i like to imagine that every mythical creature is somebody's child, somebody

who became so drenched in lore and life that it poured into their pores and

reshaped their retinas and stomach and heart

shaped by the memory of memory, dragons hold tales in their eyes and in the

linings of their livers, their bodily functions kept running by the memory

of memory

the eve of my high school graduation, i dreamed

about a dragon who lived in the burnt out husk of a tree at the base of a

snow-table clothed mountain

her belly hung low, still full from her long-gone days of tasting the yellow

band that the sun cast in the frost-riddled sky

she clung to the land like a meteor not yet raveled

her eyes glistened,

but not like a star

more like a wound

one of her stab-sharp claws slowly reached out,

piercing into my shoulder i didn’t feel a thing

my upper left chest just ached a bit; phantom heart pains, i guess

standing there, breathing in the rhythm of her sleep-slow

heartbeat, the hand i’d fisted since birth softened into open.

the dragon spoke to me without her mouth:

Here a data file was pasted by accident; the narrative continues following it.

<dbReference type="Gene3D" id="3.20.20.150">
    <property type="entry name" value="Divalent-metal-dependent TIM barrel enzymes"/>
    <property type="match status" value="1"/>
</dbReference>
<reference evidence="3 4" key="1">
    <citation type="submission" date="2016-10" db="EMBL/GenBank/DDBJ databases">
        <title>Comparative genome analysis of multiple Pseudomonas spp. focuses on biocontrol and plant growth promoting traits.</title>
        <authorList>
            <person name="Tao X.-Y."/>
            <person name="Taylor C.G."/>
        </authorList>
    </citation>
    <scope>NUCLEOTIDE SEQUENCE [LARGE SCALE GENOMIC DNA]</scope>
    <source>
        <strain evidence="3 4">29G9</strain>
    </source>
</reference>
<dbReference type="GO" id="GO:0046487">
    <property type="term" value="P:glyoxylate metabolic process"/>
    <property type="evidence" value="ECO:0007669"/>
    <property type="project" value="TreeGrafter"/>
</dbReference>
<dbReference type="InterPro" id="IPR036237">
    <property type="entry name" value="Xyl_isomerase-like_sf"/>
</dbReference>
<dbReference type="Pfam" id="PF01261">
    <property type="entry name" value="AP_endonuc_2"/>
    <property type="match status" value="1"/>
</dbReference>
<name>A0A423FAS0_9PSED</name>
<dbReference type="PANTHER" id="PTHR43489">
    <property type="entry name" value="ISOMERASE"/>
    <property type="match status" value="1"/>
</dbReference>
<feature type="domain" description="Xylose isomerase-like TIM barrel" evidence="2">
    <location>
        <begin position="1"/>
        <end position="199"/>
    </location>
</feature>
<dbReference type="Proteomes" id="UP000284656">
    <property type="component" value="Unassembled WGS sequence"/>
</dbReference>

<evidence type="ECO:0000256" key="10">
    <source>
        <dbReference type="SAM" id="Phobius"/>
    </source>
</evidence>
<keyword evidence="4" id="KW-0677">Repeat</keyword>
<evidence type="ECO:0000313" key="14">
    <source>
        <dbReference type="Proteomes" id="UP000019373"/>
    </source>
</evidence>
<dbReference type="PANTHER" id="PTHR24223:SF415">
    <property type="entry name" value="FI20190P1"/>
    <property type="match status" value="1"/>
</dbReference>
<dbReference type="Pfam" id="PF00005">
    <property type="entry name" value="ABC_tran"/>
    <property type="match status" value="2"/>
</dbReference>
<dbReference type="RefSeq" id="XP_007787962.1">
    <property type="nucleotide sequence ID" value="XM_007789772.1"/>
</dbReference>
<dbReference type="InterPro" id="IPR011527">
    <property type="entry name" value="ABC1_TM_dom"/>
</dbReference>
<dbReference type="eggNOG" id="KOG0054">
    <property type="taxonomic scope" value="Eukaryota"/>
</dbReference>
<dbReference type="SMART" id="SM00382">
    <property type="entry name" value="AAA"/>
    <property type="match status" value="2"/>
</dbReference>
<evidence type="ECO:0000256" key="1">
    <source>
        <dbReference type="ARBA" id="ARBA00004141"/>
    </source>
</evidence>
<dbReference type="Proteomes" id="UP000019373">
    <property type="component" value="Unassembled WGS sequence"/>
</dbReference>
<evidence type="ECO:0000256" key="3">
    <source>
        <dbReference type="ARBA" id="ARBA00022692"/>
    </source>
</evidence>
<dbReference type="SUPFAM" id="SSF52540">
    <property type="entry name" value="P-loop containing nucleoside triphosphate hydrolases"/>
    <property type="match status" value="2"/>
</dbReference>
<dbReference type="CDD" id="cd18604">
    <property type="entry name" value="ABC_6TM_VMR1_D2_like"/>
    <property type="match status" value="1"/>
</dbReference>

rest yourself, baby. put your head

on my shoulder, touch your skin to mine

let’s start a new universe, hmm?

and i could feel it in the way my throat was suddenly

conscious of what kept it moist and by the way i held reality not by the throat

but by the hand: I was somebody’s child.

i woke up,

skin still against skin,

chest bruised in the shape of a wing.

Yasmine Bolden is a Pushcart Prize and Scholastic American Voices nominated Black American poet, author, part-time creative writing coach, and bear hug enthusiast. Her work has found homes in Love Letters: To the Mothers and Fathers of the African Diaspora anthology, Perhappened Magazine, and Salima Magazine among others. At heart, she's still the voracious reader who talked her way into getting more than the five book limit from her elementary school library. You can find her carrying on about Wakanda and the moon on Twitter @blkpunningpoet.